Which things also we speak - We dare no more use the language of the Jews and the Gentiles in speaking of those glorious things, than we can indulge their spirit. The Greek orators affected a high and florid language, full of tropes and figures, which dazzled more than it enlightened. The rabbins affected obscurity, and were studious to find out cabalistical meanings, which had no tendency to make the people wise unto salvation. The apostles could not follow any of these; they spoke the things of God in the words of God; every thing was plain and intelligible; every word well placed, clear, and nervous. He who has a spiritual mind will easily comprehend an apostle's preaching.
Comparing spiritual things with spiritual - This is commonly understood to mean, comparing the spiritual things under the Old Testament with the spiritual things under the New: but this does not appear to be the apostle's meaning. The word συγκρινοντες, which we translate comparing, rather signifies conferring, discussing, or explaining; and the word πνευματικοις should be rendered to spiritual men, and not be referred to spiritual things. The passage therefore should be thus translated: Explaining spiritual things to spiritual persons. And this sense the following verse absolutely requires.
Which things we speak - Which great, and glorious, and certain truths, we, the apostles, preach and explain.
Not in the words which man‘s wisdom teacheth - Not such as human philosophy or eloquence would dictate. They do not have their origin in the devices of human wisdom, and they are not expressed in such words of dazzling and attractive rhetoric as would be employed by those who pride themselves on the wisdom of this world.
But which the Holy Ghost teacheth - That is, in the words which the Holy Spirit imparts to us. Locke understands this as referring to the fact that the apostles used “the language and expressions” which the Holy Spirit had taught in the revelations of the Scriptures. But this is evidently giving a narrow view of the subject. The apostle is speaking of the whole course of instruction by which the deep things of God were made known to the Christian church; and all this was not made known in the very words which were already contained in the Old Testament. He evidently refers to the fact that the apostles were themselves under the direction of the Holy Spirit, in the words and doctrines which they imparted; and this passage is a full proof that they laid claim to divine inspiration. It is further observable that he says, that this was done in such “words” as the Holy Spirit taught, referring not to the doctrines or subjects merely, but to the manner of expressing them. It is evident here that he lays claim to an inspiration in regard to the words which he used, or to the manner of his stating the doctrines of revelation. Words are the signs of thoughts; and if God designed that his truth should be accurately expressed in human language, there must have been a supervision over the words used, that such should be employed, and such only, as should accurately express the sense which he intended to convey.
Comparing spiritual things with spiritual - πνευματικοῖς πνευματικὰ συγκρίνοντες pneumatikois pneumatika sugkrinontesThis expression has been very variously interpreted; and is very difficult of explanation. LeClerc renders it “speaking spiritual things to spiritual men.” Most of the fathers rendered it: “comparing the things which were written by the Spirit of the Old Testament with what is now revealed to us by the same Spirit, and confirming our doctrine by them.” Calvin renders the word “comparing” by “fitting,” or adapting (“aptare”), and says that it means “that he adapted spiritual things to spiritual people, while he accommodated words to the thing; that is he tempered that celestial wisdom of the Spirit with simple language, and which conveyed by itself the native energy of the Spirit.” Thus, says he, he reproved the vanity of those who attempted to secure human applause by a turgid and subtle mode of argument.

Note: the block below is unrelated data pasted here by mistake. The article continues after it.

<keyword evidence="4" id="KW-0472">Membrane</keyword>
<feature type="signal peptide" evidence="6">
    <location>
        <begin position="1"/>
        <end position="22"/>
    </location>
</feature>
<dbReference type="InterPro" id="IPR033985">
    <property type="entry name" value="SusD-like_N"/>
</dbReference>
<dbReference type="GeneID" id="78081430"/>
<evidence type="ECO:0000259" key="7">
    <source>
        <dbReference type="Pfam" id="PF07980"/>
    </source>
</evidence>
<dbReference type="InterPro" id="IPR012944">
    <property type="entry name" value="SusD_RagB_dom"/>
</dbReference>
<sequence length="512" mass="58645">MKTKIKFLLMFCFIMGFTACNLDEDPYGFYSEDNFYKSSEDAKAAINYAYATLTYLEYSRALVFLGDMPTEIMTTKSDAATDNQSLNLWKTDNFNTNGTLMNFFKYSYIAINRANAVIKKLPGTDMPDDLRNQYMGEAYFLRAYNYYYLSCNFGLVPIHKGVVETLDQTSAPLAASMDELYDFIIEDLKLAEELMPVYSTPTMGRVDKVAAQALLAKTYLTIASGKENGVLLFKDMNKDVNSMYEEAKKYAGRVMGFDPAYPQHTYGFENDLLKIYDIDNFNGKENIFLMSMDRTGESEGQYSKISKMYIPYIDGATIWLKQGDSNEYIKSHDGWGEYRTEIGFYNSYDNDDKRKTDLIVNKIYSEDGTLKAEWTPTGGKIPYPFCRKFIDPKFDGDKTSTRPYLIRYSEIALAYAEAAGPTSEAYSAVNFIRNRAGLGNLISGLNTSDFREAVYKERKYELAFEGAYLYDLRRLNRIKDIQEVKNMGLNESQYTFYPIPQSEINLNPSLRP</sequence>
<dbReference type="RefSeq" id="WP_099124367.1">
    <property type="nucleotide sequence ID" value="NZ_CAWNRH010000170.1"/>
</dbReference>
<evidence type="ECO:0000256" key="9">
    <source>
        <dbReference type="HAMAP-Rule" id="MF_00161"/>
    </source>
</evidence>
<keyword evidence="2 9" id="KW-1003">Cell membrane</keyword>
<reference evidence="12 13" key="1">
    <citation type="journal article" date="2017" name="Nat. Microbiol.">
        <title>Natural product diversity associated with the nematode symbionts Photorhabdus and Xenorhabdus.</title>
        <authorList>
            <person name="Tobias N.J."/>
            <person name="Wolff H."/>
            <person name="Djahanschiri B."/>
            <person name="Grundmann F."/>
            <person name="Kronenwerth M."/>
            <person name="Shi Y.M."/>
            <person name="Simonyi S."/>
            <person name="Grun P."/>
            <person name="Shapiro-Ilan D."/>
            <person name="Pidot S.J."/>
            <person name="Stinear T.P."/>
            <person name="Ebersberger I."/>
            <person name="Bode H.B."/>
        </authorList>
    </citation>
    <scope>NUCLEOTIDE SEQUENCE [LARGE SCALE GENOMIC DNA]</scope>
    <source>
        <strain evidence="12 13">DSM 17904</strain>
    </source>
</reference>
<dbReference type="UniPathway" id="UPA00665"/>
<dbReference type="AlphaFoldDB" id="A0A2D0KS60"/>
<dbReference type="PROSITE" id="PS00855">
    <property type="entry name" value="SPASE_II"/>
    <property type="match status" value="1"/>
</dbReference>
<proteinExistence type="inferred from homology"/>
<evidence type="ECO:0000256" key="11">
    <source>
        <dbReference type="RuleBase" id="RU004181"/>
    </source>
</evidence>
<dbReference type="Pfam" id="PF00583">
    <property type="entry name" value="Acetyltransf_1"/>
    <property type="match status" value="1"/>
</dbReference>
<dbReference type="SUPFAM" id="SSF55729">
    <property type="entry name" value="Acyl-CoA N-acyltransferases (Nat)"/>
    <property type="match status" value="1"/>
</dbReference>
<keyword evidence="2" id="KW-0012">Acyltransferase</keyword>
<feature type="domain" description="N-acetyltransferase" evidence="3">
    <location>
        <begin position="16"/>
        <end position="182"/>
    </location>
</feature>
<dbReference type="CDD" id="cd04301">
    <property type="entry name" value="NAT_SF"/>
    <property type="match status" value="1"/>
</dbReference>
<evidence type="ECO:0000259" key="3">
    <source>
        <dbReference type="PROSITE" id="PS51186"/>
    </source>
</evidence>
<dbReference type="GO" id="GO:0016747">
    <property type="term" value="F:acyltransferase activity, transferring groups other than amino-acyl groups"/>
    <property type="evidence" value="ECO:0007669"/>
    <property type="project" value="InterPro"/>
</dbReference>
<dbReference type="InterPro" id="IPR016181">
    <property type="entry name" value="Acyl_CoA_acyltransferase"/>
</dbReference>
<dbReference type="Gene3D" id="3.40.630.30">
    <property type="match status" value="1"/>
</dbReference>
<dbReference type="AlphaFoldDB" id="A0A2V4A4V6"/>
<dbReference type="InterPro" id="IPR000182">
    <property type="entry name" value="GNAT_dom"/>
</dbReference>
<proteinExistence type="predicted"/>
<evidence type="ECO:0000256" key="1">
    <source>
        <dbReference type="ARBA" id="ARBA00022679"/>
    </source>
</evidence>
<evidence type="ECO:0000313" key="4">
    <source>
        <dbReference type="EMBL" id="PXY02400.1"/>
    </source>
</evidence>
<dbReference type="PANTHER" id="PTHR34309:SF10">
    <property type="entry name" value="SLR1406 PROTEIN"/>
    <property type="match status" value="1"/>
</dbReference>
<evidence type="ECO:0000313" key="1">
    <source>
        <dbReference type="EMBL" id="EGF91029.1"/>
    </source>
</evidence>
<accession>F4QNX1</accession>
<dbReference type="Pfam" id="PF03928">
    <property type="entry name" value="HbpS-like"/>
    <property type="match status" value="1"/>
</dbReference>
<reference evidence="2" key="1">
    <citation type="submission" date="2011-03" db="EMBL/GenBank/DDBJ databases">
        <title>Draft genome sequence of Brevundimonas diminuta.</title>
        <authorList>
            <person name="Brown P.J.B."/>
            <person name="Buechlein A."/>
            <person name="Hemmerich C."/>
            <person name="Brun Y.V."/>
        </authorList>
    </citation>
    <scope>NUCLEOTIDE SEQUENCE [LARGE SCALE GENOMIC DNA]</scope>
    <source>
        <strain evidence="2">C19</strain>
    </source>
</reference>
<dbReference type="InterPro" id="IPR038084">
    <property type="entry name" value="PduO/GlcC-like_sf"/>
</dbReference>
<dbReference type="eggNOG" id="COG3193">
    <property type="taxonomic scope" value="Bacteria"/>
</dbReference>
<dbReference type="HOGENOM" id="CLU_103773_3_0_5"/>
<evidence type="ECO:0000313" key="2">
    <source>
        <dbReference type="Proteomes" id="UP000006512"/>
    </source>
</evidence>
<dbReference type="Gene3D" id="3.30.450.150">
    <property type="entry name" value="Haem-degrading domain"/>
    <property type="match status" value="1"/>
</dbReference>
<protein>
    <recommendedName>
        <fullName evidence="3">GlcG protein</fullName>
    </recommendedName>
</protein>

Grotius accords with the fathers, and renders it, “explaining those things which the prophets spake by the Spirit of God, by those things which Christ has made known to us by his Spirit.” Macknight renders it: “explaining spiritual things in words taught by the Spirit.” So Doddridge - The word rendered “comparing” συγκρίνοντες sugkrinontesmeans properly “to collect, join, mingle, unite together”; then “to separate or distinguish parts of things and unite them into one”; then “to judge of the qualities of objects by carefully separating or distinguishing”; then “to compare for the purpose of judging,” etc. Since it means to compare one thing with another for the purpose of explaining its nature, it comes to signify to “interpret,” to “explain;” and in this sense it is often used by the Septuagint as a translation of the Hebrew word פתר phathar“to open, unfold, explain.” (See Genesis 40:8, Genesis 40:16, Genesis 40:22; Genesis 41:12, Genesis 41:15); also of פרשׁ paarash“to explain”; and of the Chaldee peshar Daniel 5:13, Daniel 5:17. See also Daniel 2:4-7, Daniel 2:9, Daniel 2:16, Daniel 2:24, Daniel 2:26, Daniel 2:30, Daniel 2:36, Daniel 2:45; Daniel 4:3-4, Daniel 4:6, Daniel 4:16-17; Daniel 5:7-8, Daniel 5:13, Daniel 5:16, Daniel 5:18, Daniel 5:20; Daniel 7:16, in all which places the noun σύγκρισις sugkrisisis used in the same sense. In this sense the word is, doubtless, used here, and is to be interpreted in the sense of “explaining, unfolding.” There is no reason, either in the word used here, or in the argument of the apostle, why the sense of comparing should be retained.
Spiritual things - πνευματικὰ pneumatikaThings, doctrines, subjects that pertain to the teaching of the Spirit. It does not mean things “spiritual” in opposition to “fleshly;” or “intellectual” in opposition to things pertaining to “matter;” but spiritual as the things referred to were such as were performed, and revealed by the Holy Spirit - his doctrines on the subject of religion under the new dispensation, and his influence on the heart.